Remove ribs to a plate and set aside. Discard all but 1 tablespoon drippings, return pan to stove, and add garlic, ginger, and chile and cook just until fragrant, about 30 seconds. Stir in reserved sherry mixture and bring to a simmer.
Return ribs to pan and bring to a simmer. Cover and transfer to oven to cook, turning occasionally, until meat is knife tender, about 1 1/2 hours. Increase oven to 400 degrees F and cook, covered, until ribs are sticky, about 30 more minutes.

Blueberry Crunch (Based on Joy of Cooking's Cherry Crunch)

You've probably noticed the dearth of postings lately, and that's because my kitchen is completely torn up. I have no counter tops, no kitchen sink, no cook top, and no built-in microwave. Thank goodness, I still have one oven, the dishwasher, and a small microwave. We are remodeling, and my current kitchen is the laundry room. I'm not cooking very much, but the other day, I realized that I had two containers of blueberries that were going to go bad if I didn't do something with them. Turning to Joy of Cooking for an easy recipe, I found one for Cherry Crunch that uses canned cherries. It sounded easy, so I adapted it to the fresh blueberries. It's fantastic! Serve it warm with vanilla ice cream, and you have a company-worthy dessert.

One 9-inch square
Spray a 9-inch square pan with Pam. Preheat oven to 350°F.
Using your microwave, melt in a large bowl:
  1⁄2 cup unsalted butter
Mix with:
  1 to 1 1⁄2 cups packed brown sugar
  1 cup all-purpose flour
  1 cup quick-cooking or Old Fashioned Quaker Oats oatmeal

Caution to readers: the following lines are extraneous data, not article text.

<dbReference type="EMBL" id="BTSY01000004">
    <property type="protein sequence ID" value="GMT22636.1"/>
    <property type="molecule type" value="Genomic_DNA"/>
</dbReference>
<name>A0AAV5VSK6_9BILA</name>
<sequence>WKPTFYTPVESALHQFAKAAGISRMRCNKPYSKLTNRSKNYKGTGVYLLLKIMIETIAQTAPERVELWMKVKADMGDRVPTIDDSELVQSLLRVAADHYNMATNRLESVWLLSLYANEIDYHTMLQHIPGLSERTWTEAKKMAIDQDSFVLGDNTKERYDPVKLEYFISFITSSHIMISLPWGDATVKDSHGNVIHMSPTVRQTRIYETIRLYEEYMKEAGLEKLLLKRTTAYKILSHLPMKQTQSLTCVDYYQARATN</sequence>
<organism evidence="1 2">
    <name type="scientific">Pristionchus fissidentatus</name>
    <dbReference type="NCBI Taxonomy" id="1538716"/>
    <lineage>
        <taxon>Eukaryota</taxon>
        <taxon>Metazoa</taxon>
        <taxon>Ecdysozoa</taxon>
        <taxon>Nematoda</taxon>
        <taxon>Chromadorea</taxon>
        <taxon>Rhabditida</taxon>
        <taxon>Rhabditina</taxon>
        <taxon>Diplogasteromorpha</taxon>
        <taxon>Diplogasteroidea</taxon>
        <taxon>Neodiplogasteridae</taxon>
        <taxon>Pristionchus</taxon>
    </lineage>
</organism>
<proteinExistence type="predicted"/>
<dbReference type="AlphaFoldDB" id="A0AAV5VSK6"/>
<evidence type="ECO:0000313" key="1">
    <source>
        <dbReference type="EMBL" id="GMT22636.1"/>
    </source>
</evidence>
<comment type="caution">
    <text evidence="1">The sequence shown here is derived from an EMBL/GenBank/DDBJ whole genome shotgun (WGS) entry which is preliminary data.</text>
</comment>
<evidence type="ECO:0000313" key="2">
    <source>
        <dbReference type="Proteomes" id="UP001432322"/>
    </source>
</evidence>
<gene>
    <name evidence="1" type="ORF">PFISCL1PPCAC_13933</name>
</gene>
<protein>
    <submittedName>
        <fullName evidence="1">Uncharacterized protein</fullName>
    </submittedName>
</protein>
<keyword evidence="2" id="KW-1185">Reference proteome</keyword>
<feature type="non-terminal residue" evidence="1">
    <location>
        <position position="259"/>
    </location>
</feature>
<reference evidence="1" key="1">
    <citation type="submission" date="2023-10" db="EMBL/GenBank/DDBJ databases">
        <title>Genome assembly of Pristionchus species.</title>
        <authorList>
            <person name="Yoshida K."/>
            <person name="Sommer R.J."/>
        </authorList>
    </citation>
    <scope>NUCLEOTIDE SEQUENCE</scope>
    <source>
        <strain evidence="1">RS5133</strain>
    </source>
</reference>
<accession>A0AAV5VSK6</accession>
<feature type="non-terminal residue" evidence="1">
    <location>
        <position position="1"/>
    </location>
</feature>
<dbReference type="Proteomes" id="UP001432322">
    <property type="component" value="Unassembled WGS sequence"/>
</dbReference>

1⁄4 teaspoon baking powder
  1⁄4 teaspoon salt
  1⁄4 teaspoon baking soda

Put half of this mixture into the baking pan. Scatter over it:
  2 cups fresh blueberries
Sprinkle them with
  juice of 1/2 a lemon.
Cover the fruit with the other half of the pastry mixture. Bake 30 to 35 minutes or until brown.

Monday, July 19, 2010

Grilled Pork Chops with Asian Pomegranate Sauce-inspired by Wolfgang Puck

This recipe was inspired by Wolfgang Puck's recipe for double cut pork chops marinated in pomegranate. I'm sure that it's delicious, but I simplified the recipe for an everyday meal, and Jim and Patrick loved it. I served the chops with fried rice and some fresh green beans.
Tip: I freeze washed and dried whole chile peppers so that I have them whenever I need them. I just pull them out of the freezer bag and proceed as if they were fresh. You can also freeze a whole "hand" of ginger and then simply chop off what you need for a recipe.
Serves 4
  • 8 1 boneless pork chops, 1 1/2 inches thick
  • Pomegranate Marinade, recipe follows
  • Salt and freshly ground pepper
Pomegranate Marinade
  • 1 tbl OUNCE_USVolumecanola or other vegetable oil
  • 2 fresh red chilies (I used cayenne)
  • 2 ounces OUNCE_USVolumegarlic chopped
  • 2 ounces OUNCE_USVolumeginger sliced
  • 1/2 bunch green onions, chopped
  • 1 cups CUP_USVolumepomegranate juice
  • 1/4 0.5  cup CUP_USVolumerice wine vinegar
  • 11/2 tsp TABLESPOON_USVolumefresh ground black pepper
  • 1/4 cup OUNCE_USVolumebrown sugar
  • 1 tbl dry TABLESPOON_USVolumecoriander, toasted
  • 1/8 cup OUNCE_USVolumesoy sauce   
  • Big handful fresh coriander, chopped stems (Reserve the chopped leaves for garnish)